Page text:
In preparation for next weekend’s summer symposium, we’ve been reading up on sit-ins during the Civil Rights movement. Though these protests—along with a host of other “-ins,” including swim-ins, read-ins and pray-ins— were characterized by nonviolent resistance, they weren’t always met on those same terms. Case in point: the above picture from 1964 St. Augustine, Florida. A swim-in at the Monson Motor Lodge was disrupted when hotel owner James Brock poured acid into the pool.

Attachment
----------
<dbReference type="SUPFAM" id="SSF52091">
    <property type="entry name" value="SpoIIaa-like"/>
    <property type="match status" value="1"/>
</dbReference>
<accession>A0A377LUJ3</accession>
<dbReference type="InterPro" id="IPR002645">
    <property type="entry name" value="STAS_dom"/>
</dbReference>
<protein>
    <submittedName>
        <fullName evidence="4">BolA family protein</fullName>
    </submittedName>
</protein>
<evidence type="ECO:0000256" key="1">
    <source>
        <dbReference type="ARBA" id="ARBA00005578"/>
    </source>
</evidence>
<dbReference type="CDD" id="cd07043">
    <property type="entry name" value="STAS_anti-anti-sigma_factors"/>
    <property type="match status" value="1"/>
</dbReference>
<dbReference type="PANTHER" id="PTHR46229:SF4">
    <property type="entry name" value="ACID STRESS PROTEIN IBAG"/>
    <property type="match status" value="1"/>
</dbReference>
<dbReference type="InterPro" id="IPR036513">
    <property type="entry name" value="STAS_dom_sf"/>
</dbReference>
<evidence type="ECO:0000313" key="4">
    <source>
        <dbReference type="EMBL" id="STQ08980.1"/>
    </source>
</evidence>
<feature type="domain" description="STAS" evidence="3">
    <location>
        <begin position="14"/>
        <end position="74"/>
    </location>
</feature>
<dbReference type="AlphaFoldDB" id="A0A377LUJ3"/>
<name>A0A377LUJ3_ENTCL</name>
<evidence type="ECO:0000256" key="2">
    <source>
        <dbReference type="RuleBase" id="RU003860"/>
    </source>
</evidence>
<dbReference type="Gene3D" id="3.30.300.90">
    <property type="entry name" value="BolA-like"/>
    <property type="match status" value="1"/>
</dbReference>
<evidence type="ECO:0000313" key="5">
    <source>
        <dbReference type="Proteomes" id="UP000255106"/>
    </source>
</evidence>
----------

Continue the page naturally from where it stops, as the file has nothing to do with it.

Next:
I was born and raised in St. Augustine, and this photo isn’t new to me. It has always given chills, serving as a constant reminder of the importance of documentary work. It’s up to us to document the changes in our world and to work towards a more inclusive future.
This morning NPR featured a clip of a wonderful StoryCorps interview with J.T. Johnson and Al Lingo, two protestors who had been at the Monson Motor Lodge that day. I urge you to take the 2 minutes and 47 seconds to listen.